Tour of your facility, deliver Transformation Planner, and provide assistance in
PHASE 2: Analyze (4 days of training)
Introduces the Black Belt candidate to planning and execution of effective data
collection and analysis. These tools are used to identify Critical Inputs that influence
process outputs. Topics include Multi-Vari analysis, hypothesis testing, Design-of-Experiment
(DOE), and regression analysis.
ON-SITE VISIT: Assist, Guide, and Coach on Project
Provide assistance, guidance, and coaching as needed to help with the selected project.
PHASE 3: Improve and Control (3 days of training and a half-day testing)
During the final phase of training, participants continue to learn to apply Six
Sigma to an actual project within their organization. Includes additional DOE training
and covers methods to identify and verify the system improvements necessary to control
the newly identified Critical Inputs. Expanded hypothesis testing, final process
capability, and trial implementation by pilot study are discussed. Participants
learn the value and necessity of control tools that enables their organization to
sustain the gains produced by their project work.
Two to three weeks following completion of formal training, a day is reserved
for review of the course material and administration of the Black Belt Certification
Black Belt certification is awarded to participants who complete all 11 days of
training, pass the Black Belt Certification Test, and submit evidence of a completed
successful Six Sigma project within 120 days of the test date.
Purdue University Technical Assistance Program Six Sigma Black Belt Training and
Certification cost is $3,000 per person.
Six Sigma Green Belt Training and Certification Program
We can also train Six Sigma Green Belts in a subset of Black Belt tools and methodologies.
Green Belts assist Black Belts with major projects and can independently lead minor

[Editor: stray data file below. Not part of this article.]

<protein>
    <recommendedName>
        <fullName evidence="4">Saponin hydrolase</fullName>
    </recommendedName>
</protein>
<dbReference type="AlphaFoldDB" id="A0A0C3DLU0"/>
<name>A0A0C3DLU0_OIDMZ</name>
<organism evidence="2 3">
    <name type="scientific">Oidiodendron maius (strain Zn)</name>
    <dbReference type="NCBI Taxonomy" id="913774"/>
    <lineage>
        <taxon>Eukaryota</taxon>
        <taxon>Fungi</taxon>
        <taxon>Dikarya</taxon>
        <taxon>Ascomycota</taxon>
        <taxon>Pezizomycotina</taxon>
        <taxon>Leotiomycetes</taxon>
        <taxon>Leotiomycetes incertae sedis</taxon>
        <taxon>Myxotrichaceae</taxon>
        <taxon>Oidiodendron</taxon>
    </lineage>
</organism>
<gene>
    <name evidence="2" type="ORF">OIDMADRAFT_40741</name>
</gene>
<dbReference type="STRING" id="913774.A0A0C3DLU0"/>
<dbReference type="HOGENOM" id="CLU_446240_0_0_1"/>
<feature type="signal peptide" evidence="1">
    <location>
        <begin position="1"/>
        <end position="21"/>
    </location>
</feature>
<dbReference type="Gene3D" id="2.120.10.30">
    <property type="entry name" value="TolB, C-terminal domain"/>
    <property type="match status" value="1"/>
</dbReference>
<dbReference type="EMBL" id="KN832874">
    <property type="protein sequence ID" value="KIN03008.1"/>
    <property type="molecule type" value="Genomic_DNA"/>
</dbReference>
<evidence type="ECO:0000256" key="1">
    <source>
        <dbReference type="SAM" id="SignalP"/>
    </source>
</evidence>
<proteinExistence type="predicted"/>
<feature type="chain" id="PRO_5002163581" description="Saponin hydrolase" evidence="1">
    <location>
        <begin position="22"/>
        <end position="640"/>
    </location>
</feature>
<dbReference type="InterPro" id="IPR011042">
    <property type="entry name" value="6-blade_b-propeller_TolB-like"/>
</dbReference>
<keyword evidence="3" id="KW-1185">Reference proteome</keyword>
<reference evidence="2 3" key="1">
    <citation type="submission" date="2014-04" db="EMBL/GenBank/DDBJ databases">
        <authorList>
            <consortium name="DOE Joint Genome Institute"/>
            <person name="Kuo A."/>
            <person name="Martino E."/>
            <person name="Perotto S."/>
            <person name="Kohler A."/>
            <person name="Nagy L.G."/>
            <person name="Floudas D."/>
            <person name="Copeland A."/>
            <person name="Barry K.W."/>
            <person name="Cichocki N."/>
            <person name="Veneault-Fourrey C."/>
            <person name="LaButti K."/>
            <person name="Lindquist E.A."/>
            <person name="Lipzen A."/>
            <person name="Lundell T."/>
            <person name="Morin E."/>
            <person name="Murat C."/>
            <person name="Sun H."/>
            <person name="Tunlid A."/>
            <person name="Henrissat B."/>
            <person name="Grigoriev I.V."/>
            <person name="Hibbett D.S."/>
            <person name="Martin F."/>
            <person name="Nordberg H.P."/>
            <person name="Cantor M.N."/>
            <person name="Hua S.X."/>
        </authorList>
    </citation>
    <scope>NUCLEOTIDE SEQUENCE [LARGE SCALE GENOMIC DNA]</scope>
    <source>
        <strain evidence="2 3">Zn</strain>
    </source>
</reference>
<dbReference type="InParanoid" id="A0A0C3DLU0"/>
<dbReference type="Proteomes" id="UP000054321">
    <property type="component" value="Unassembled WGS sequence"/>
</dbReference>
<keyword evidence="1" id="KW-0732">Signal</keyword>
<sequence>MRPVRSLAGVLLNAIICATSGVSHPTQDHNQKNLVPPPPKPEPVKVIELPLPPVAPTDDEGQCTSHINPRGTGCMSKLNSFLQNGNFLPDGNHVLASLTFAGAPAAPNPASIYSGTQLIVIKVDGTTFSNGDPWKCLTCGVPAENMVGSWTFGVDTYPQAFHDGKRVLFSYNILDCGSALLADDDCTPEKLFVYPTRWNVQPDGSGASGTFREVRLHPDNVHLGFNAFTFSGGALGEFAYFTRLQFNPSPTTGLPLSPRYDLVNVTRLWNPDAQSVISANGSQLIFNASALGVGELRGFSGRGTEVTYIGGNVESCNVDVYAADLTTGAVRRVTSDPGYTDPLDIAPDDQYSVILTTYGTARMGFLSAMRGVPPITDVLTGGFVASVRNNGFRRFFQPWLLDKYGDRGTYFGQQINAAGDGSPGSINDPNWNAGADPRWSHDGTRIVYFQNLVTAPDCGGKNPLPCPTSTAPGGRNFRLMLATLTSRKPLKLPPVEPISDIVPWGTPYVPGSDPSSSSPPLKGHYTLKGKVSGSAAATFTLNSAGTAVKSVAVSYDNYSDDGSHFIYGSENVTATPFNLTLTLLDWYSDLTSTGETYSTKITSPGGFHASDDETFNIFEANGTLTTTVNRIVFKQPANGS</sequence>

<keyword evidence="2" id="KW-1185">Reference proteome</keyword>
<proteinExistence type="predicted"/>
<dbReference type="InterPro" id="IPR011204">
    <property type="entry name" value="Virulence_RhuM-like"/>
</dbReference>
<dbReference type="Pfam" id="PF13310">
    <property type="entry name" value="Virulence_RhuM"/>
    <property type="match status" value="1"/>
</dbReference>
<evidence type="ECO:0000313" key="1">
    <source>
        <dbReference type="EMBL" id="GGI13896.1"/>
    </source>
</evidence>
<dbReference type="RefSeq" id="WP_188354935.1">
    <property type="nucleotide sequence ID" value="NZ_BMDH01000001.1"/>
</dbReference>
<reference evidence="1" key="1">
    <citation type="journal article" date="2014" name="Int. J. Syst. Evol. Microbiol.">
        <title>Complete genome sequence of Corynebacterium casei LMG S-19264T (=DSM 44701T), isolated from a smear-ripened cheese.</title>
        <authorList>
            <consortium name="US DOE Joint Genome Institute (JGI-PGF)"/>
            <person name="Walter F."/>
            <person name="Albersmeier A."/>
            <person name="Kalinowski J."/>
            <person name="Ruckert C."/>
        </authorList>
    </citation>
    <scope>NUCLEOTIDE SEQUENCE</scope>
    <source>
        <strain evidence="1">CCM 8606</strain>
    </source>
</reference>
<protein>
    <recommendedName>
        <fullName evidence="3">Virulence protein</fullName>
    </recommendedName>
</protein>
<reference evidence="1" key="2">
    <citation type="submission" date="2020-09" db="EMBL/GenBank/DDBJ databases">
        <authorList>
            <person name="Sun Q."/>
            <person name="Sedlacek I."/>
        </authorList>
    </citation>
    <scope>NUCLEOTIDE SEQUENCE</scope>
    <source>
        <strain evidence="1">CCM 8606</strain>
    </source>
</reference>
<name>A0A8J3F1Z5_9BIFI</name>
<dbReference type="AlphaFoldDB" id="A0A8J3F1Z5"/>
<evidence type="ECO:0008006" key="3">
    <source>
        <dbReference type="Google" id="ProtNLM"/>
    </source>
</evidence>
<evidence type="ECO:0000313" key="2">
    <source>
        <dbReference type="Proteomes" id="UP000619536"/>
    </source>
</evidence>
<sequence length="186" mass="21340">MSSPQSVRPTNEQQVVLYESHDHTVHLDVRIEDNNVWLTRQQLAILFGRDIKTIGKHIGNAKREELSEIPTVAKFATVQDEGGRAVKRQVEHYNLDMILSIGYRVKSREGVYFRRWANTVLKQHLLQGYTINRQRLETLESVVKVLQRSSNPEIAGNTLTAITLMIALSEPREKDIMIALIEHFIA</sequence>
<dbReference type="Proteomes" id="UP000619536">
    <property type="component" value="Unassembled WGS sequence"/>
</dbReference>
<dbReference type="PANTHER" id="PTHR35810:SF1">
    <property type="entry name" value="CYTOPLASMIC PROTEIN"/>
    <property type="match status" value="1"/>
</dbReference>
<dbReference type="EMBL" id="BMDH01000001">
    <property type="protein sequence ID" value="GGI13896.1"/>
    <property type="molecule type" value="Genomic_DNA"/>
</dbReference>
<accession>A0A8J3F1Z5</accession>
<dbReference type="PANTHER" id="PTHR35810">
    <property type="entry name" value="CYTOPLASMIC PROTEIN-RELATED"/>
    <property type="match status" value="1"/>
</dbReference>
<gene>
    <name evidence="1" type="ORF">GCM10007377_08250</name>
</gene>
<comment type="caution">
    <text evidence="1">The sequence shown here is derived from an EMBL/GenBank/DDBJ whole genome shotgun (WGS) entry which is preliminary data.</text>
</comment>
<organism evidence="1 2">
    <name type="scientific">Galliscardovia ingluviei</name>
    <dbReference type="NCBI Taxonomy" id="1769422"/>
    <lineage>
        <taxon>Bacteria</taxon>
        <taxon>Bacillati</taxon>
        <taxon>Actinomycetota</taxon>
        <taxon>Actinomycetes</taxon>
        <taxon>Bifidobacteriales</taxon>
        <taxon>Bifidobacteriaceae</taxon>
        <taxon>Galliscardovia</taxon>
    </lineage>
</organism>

projects. At many companies, Green Belts have a part-time continuous improvement
role. The Green Belt training is for employees at all levels of an organization.
Participants will leave the training with a thorough understanding of the DMAIC
process, data collection techniques, and the statistical methods used in Six Sigma
Our Six Sigma Green Belt Program is structured in a three-phase approach, consisting
of a five-day curriculum delivered over two different weeks. We offer two days of
training the first week and two to three weeks later, we would deliver the other
three days of training. This staggered approach will help Green Belts solidify their
training experience with on-the-job application and understand their role in driving
process improvement in their company.
The Green Belt Training and Certification, like the Black Belt training, is comprised
of a three-phase program that includes:
- Phase 1: Define and Measure (2 days of training)
- Phase 2: Analyze (2 days of training)
- Phase 3: Improve and Control (1 day of training)
Participants completing all five days of training will receive a Certificate of
Completion. Green Belt Certification is issued to participants who submit evidence
of meaningful contributions to a completed Six Sigma Project within 120 days of
the completion of formal training.
Purdue University Technical Assistance Program Six Sigma Green Belt Training and
Certification cost is $2,000 per person.
For more information about Purdue Technical Assistance Program Six Sigma Program, please contact Jim Handy at (317) 275-6813, (800) 877-5182, or by e-mail: firstname.lastname@example.org.
Manufacturing Extension Partnership Center